You can always e-mail us at slashfilmcast(AT)gmail(DOT)com, or call and leave a voicemail at 781-583-1993. Join us next Monday at 9 PM EST / 6 PM PST at Slashfilm’s live page as we review Lars von Trier’s Antichrist.

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Cool Stuff: Futuristic Movie Timeline

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Dan Meth has created a movie timeline for futuristic movies, proving that the future presented in sci-fi classics are rooted in alternatie parrellel universes. Check out the full timeline after the jump.

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Editor’s Note: After Turner Classic Movies released their list of the 15 Most Influential Classic Movies, some people were complaining that no films were included from the last 32 years. I joked on Twitter that I would like to see a list of the ten most influential films of the last ten years, and Brendon jumped at the opportunity to create such a list. The idea is to predict what ten films from this decade would be looked at as influential in 20 years. The task is ridiculous, because its hard to predict the long term effects of the films that were released in the last decade (especially ones released in the last couple years), but Brendon did a pretty good job. It should be noted that Brendon’s list is more skewed towards advances in filmmaking and storytelling which influenced and changed the future of cinema, rather than movies that influenced the culture.

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Are these the ten most influential films of the last ten years? I think they might just be. Disappointingly, I really don’t like four of them. I’ve also cheated and only included English language films.

The full list will come after the break, and then after that will come the comments section for your contributions.

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Music video turned feature film director Marc Webb (500 Days of Summer) will write and helm Age of Rage for Fox Searchlight. THR compares the dystopian project to Children of Men and Lord of the Flies, but since no plot synopsis is provided, its hard to really form any sort of opinion about it. So instead I want to rant about Hollywood’s overuse of Children of Men comparisons.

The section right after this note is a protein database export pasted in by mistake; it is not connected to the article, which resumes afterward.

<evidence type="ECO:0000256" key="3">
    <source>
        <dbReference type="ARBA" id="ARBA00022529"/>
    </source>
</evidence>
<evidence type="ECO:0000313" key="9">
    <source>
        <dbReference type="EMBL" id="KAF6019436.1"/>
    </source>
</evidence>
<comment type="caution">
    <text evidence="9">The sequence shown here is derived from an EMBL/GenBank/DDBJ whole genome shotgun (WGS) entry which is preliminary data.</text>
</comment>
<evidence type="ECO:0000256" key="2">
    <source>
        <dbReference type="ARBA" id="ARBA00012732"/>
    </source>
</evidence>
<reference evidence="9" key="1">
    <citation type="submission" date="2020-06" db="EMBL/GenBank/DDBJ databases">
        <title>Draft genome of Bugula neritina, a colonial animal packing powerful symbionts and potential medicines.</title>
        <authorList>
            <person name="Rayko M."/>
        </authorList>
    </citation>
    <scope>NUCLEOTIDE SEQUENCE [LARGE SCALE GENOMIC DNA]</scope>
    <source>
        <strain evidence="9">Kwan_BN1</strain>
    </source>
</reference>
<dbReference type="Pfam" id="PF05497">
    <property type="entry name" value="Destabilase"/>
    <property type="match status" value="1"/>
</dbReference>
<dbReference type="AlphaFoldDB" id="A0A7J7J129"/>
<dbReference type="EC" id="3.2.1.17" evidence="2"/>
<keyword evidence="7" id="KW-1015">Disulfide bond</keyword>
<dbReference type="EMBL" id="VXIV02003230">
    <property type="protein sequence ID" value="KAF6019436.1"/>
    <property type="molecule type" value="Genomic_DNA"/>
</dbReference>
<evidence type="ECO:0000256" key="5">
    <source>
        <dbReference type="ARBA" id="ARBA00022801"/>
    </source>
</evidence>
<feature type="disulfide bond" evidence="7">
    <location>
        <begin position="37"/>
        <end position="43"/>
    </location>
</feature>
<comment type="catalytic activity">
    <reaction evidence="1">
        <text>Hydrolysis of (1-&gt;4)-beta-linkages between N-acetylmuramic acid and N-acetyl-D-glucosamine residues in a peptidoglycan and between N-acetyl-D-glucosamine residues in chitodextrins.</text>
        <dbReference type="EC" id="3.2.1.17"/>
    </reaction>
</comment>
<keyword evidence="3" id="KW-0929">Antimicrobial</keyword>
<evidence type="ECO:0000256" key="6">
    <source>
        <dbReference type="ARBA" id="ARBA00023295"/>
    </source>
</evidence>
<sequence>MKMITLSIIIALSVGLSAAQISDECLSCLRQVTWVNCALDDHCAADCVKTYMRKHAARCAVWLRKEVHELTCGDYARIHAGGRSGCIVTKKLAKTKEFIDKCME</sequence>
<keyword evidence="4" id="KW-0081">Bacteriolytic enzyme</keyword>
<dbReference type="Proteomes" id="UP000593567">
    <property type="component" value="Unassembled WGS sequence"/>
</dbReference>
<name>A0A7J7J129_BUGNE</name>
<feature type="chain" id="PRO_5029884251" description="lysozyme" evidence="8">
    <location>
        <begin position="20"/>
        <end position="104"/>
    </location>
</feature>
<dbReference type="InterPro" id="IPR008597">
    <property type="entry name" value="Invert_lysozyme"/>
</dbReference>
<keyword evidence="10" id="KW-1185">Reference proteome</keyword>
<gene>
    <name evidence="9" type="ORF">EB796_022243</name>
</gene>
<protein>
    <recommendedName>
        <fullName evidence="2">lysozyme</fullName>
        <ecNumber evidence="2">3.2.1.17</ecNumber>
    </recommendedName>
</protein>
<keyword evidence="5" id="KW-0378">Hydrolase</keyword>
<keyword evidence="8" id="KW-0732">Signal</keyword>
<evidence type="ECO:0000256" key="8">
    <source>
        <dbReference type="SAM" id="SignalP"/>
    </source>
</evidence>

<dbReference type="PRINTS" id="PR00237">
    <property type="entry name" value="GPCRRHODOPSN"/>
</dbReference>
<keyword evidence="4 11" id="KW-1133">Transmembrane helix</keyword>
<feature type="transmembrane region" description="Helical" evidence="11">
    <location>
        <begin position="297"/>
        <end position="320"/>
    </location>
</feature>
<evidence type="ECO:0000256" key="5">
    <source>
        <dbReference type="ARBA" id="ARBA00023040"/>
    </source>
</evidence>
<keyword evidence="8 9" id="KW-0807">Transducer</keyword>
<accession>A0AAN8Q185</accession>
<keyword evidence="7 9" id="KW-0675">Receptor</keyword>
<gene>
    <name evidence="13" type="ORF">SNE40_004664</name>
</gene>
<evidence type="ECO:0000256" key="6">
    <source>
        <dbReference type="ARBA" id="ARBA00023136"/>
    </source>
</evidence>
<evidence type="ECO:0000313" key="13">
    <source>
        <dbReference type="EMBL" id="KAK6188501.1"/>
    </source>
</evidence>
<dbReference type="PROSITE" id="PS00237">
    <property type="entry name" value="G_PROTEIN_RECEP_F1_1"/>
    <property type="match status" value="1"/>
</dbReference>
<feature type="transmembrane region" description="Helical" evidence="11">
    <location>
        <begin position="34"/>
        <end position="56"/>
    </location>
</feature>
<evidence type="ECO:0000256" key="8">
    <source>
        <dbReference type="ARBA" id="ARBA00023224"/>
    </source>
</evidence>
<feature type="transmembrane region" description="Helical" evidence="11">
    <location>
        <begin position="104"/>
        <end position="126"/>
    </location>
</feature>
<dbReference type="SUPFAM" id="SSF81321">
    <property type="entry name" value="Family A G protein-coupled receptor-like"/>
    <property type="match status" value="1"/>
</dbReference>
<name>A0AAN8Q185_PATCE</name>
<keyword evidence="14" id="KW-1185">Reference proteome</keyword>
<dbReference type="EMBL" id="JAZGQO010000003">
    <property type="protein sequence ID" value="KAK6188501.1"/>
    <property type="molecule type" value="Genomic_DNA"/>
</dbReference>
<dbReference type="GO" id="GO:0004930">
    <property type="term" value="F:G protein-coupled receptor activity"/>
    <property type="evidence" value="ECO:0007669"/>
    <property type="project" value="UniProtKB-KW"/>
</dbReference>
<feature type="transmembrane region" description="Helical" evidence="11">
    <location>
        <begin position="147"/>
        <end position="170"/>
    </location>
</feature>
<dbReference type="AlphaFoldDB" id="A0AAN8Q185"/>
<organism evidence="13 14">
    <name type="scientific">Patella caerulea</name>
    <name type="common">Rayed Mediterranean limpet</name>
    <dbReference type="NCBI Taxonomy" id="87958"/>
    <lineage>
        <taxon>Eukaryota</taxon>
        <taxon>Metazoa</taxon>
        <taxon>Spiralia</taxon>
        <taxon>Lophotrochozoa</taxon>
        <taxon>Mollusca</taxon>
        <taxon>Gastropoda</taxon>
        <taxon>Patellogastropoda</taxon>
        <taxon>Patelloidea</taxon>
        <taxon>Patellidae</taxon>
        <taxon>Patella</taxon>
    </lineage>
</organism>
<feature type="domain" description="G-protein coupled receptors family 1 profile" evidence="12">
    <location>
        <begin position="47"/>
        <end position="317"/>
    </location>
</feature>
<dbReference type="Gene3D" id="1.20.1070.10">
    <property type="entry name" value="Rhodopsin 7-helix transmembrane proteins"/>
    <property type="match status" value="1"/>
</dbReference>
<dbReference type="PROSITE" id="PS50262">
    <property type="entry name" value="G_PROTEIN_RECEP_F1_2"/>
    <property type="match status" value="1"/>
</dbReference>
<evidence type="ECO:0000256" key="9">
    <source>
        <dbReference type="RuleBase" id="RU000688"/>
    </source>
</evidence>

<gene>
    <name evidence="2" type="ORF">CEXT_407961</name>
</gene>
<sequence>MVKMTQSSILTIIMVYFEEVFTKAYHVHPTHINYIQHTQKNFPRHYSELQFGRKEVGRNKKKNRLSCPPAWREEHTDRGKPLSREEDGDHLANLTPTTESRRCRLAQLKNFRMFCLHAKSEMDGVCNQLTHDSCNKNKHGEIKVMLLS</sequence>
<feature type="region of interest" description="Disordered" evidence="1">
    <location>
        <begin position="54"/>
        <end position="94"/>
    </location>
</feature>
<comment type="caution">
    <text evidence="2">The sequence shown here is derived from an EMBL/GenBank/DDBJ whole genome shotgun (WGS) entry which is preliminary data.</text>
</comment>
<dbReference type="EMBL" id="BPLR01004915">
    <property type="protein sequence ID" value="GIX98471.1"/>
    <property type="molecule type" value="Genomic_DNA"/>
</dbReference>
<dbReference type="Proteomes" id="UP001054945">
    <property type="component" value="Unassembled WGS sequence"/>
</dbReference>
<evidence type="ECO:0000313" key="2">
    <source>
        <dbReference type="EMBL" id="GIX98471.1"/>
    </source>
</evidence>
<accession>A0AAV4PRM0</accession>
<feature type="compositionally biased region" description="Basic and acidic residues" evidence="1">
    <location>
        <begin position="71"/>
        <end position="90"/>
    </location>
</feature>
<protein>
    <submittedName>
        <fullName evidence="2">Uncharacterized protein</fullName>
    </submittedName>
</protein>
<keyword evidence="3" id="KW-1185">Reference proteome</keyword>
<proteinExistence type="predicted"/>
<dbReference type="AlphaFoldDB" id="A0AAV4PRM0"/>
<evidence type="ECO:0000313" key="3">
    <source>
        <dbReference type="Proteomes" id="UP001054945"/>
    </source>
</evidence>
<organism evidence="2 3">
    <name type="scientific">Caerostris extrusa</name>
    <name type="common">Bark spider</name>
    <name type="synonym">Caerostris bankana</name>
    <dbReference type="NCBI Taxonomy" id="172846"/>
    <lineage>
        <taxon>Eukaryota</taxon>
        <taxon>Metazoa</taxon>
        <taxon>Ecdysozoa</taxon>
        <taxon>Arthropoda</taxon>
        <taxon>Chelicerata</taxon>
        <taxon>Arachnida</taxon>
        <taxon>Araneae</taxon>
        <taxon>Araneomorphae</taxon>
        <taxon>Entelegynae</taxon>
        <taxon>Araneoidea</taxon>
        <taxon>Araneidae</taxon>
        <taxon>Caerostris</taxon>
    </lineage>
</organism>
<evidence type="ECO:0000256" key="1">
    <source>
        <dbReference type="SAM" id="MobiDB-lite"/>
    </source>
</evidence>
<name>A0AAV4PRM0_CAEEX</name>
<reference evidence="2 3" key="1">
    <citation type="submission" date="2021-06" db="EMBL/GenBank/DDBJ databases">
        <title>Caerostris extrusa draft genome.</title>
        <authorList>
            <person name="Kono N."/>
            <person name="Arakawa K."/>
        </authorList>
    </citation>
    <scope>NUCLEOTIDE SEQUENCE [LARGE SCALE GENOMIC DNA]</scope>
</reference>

Can we please stop referring or comparing every dystopian film to Children of Men. I understand that in Hollywood, its much easier to pitch a film by saying stupid phrases like “It’s like Titanic but in Space” or “it’s Die Hard meets Time Cop”. And the comparisons are completely fine when they’re valid, but I doubt that every futuristic end of society type project is like Children of Men. There have been how many dystopian films over the last 50 years? Outside of the core story element, how many of them immediately remind you of Children of Men? Exactly. Children of Men brought a very specific tone and realism to the dystopian story, and I doubt all of these films will be in the same vein. So lets please stop these over simplified classifications.

Web has directed videos for My Chemical Romance, Fergie, Weezer, Evanescence, Yellowcard and many others. He won the 2006 Music Video Production Association’s Director of the Year award for The All American Rejects’ Move Along. Check out his music videos on MTVmusic.com.